US rejects Crimean referendum, citing sanctions
Updated: 2014-03-17 10:00
WASHINGTON - President Barack Obama said on Sunday the United States will not recognize the Crimean referendum, vowing to impose fresh sanctions on Russia.
In his talks with Russian President Vladimir Putin over the phone, the American leader said the vote in the Ukraine's autonomous republic violated the Ukrainian constitution and was conducted "under duress of Russian military intervention," the White House said in a readout of the conversation.
The plebiscite, in which 95.5 percent of voters were in favor of rejoining Russia as shown by the preliminary results, "would never be recognized by the United States and the international community," Obama said.
He told Putin that "Russia's actions were in violation of Ukraine's sovereignty and territorial integrity and that, in coordination with our European partners, we are prepared to impose additional costs on Russia for its actions."
US Secretary of State John Kerry on Thursday threatened "a very serious series of steps" against Russia with the European Union as early as Monday depending on Russia's next moves.
Washington has canceled trade talks and military exchanges with Russia, and Obama has authorized visa bans and assets freeze on some Russians and Ukrainians blamed for Moscow's military takeover of Crimea.
Putin told Obama, however, that Crimea's vote on Sunday fully complied with the international law, according to the Kremlin's readout of the phone talks. Putin told German Chancellor Angela Merkel earlier in the day over the phone that Russia would "respect the choice" of the Crimeans.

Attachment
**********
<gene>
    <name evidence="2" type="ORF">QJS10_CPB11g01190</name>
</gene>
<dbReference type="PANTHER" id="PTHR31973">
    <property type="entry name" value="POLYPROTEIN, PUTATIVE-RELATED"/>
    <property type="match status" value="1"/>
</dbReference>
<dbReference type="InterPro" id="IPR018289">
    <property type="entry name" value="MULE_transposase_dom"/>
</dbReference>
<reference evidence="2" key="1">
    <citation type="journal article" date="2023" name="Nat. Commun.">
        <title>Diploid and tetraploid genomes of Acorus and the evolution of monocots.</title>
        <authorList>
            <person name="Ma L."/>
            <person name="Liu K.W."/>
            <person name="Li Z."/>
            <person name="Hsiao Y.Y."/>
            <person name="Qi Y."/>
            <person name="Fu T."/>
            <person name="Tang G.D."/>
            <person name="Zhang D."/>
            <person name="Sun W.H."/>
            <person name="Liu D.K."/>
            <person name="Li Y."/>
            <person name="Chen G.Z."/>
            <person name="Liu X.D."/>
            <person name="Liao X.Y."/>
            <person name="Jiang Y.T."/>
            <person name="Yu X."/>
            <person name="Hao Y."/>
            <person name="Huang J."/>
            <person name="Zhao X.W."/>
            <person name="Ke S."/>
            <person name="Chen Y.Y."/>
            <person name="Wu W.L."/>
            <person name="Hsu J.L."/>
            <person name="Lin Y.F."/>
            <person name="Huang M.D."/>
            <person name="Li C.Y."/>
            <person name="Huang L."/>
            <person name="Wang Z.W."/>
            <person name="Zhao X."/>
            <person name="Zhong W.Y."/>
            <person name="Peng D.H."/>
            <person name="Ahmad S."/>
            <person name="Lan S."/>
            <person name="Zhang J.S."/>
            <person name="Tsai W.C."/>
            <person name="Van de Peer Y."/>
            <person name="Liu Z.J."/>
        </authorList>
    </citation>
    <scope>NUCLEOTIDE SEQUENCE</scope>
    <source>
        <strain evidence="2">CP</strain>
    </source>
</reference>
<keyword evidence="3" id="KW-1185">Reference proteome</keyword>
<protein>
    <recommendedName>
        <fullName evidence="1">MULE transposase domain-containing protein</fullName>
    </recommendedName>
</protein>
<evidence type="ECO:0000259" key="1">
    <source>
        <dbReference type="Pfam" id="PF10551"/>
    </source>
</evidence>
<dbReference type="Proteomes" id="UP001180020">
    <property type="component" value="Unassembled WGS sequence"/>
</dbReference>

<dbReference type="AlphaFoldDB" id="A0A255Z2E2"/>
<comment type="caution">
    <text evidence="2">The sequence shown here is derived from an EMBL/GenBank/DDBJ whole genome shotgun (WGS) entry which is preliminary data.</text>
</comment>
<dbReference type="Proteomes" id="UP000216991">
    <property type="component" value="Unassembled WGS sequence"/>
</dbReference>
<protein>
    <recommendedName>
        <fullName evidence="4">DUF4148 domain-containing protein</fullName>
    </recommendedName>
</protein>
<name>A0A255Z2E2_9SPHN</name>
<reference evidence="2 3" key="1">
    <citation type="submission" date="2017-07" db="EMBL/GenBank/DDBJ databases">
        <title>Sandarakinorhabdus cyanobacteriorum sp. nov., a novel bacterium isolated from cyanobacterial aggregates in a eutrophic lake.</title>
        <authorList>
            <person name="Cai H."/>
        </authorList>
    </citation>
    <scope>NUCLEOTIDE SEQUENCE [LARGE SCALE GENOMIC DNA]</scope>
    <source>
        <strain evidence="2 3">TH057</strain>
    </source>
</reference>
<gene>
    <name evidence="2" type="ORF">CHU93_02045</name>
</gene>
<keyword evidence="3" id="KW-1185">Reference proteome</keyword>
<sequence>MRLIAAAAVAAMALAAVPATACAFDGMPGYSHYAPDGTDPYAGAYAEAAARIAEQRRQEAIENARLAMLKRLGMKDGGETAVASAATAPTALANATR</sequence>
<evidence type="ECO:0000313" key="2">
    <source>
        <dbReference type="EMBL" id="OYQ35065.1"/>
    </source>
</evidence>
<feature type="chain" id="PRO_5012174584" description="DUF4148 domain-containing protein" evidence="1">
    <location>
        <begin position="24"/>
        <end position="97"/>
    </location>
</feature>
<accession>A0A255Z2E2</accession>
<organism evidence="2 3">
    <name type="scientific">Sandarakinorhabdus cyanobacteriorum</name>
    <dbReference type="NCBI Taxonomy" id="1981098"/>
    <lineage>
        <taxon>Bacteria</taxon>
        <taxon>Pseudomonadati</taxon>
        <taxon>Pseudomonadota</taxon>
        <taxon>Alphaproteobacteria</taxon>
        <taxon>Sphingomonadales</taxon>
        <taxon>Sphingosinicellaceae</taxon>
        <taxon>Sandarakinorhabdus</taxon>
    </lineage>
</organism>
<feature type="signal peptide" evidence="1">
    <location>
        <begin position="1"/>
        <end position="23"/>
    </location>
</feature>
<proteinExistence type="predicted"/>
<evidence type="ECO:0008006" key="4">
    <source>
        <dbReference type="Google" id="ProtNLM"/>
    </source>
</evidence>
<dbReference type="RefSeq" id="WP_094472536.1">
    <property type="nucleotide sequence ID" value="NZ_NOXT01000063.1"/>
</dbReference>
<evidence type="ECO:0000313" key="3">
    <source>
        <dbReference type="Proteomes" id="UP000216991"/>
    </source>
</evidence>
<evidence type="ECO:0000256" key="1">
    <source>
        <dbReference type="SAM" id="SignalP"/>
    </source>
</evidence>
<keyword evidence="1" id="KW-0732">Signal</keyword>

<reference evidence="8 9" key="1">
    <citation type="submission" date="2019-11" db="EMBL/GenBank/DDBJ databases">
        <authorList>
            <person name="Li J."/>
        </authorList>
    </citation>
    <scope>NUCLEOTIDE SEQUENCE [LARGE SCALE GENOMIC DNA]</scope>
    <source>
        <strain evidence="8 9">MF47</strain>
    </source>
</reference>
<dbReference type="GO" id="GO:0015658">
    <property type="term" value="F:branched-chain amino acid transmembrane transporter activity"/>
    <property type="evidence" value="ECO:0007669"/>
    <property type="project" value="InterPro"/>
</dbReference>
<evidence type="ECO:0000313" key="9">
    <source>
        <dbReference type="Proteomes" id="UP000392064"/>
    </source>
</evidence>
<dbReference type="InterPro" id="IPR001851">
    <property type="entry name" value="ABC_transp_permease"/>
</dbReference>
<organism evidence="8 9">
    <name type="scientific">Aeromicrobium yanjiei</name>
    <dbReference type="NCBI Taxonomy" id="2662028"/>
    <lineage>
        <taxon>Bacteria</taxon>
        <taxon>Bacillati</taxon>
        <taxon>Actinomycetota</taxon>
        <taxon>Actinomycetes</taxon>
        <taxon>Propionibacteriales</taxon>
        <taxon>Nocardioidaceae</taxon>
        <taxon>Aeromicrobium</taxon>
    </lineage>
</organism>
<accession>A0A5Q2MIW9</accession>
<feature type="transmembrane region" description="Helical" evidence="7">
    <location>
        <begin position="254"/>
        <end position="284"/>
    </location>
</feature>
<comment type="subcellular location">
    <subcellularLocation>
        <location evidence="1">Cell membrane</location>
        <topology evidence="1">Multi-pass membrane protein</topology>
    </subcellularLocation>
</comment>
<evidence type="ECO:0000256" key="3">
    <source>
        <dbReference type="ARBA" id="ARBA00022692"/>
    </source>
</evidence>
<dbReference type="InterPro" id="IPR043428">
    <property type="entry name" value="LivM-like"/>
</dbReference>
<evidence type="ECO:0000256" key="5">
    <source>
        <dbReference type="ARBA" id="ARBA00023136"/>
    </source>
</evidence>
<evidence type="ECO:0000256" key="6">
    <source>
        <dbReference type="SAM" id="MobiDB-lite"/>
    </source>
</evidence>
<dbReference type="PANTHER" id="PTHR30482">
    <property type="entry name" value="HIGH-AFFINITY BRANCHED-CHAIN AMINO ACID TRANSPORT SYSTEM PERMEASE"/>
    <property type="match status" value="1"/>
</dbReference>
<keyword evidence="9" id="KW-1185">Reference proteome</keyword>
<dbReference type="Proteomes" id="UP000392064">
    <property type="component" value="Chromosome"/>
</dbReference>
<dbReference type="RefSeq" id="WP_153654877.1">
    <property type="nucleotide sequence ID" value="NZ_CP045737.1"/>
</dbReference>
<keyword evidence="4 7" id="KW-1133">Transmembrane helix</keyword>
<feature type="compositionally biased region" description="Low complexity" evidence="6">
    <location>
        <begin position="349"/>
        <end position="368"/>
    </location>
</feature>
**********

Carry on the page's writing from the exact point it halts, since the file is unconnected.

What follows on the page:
Obama stressed that "there remains a clear path" for resolving the crisis diplomatically, in a way "that addresses the interests of both Russia and the people of Ukraine."
Washington and its allies have been pushing for Moscow to withdraw its military personnel to bases in Crimea, home to Russia's Black Sea Fleet, allow international monitors into Crimea and to open a dialogue with the Ukrainian government.
Obama reiterated that "a diplomatic resolution cannot be achieved while Russian military forces continue their incursions into Ukrainian territory and that the large-scale Russian military exercises on Ukraine's borders only exacerbate the tension," the White House said.
The two presidents agreed to continue to work together to find a diplomatic resolution, the Kremlin said.
Earlier on Sunday, Russian Foreign Minister Sergei Lavrov told U.S. Secretary of State John Kerry via a telephone that Moscow's position on Crimea referendum remained unchanged. He urged the US side to place its full influence on Kiev authorities to "stop mass lawlessness and arbitrariness against the Russian speaking population."
Crimea, historically part of the Russian Federation, was transferred to Ukraine in May 1954, then a republic of the Soviet Union.